The reason this section is called thinking abstractly is because it will focus intently on elements of polymorphism and inheritance through the use of abstract classes.
To refresh your memory, an abstract class uses the abstract keyword and cannot have instances made of it. Simply put, it acts as a parent class perfect to hold the messier, often untouched variables used by it's child classes.
The Grandpa isn't dead, he's just abstract.When thinking back to our biggest unsolved problem, we still have the spriteBatch lingering around our SCENE.Draw() method. At the moment, all image drawing must be called from the spritebatch.Draw() method. This makes for horrible looking code because all the methods are directed from the spriteBatch.
- spriteBatch.Draw(Player.Texture2D, Player.Vector2, Player.Color...)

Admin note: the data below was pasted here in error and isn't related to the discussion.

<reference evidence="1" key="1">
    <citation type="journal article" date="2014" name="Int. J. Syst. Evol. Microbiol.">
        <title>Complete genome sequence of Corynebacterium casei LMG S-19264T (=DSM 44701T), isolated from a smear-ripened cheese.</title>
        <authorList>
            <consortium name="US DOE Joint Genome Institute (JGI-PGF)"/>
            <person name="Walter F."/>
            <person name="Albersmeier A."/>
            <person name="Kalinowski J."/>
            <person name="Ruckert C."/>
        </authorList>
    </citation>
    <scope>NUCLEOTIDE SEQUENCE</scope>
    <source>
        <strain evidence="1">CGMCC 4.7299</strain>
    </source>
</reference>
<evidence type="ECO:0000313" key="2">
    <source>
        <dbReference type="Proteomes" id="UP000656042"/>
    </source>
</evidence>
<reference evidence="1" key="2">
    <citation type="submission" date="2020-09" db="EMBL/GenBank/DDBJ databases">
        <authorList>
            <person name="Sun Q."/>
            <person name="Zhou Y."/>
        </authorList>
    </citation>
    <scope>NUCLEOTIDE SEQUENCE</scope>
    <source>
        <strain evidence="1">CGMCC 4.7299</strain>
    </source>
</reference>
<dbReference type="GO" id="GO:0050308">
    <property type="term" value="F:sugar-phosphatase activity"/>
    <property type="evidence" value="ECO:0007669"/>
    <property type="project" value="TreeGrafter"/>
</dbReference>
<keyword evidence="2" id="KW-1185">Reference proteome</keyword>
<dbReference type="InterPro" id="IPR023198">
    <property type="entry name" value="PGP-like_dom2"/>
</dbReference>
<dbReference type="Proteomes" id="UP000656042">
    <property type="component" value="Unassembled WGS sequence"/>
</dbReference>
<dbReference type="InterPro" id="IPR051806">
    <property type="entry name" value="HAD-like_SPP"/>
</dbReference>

- spriteBatch.Draw(Enemy.Texture2D, Enemy.Vector2, Enemy.Color...)
- spriteBatch.Draw(PowerUp.Texture2D, PowerUp.Vector2, PowerUp.Color...)
- //This repetitive code is boring!
Every line would be that repetitive. The less code we have to write, the better. So the first part of Abstraction will focus on creating a set of classes to let us instead say;
- //Easy like strawberry daiquiris in Tahiti!
The second part will focus on making a standardized game window, which is just a background with borders and organized elements. While every game does this visual aspect differently, It's inclusion is videogames is so ubiquitous it honestly deserves it's own focus. If you don't believe me, just see for your self. Menus, text boxes and selectable choices are so common in video games, and they're all composed of related objects. As such, it makes perfect sense to tackle them early on. By the end of this chapter, you should have the perfect framework to make and menu system or options screen your game would need (boring, yeah, but it'll make those parts of the game seem like a piece of cake).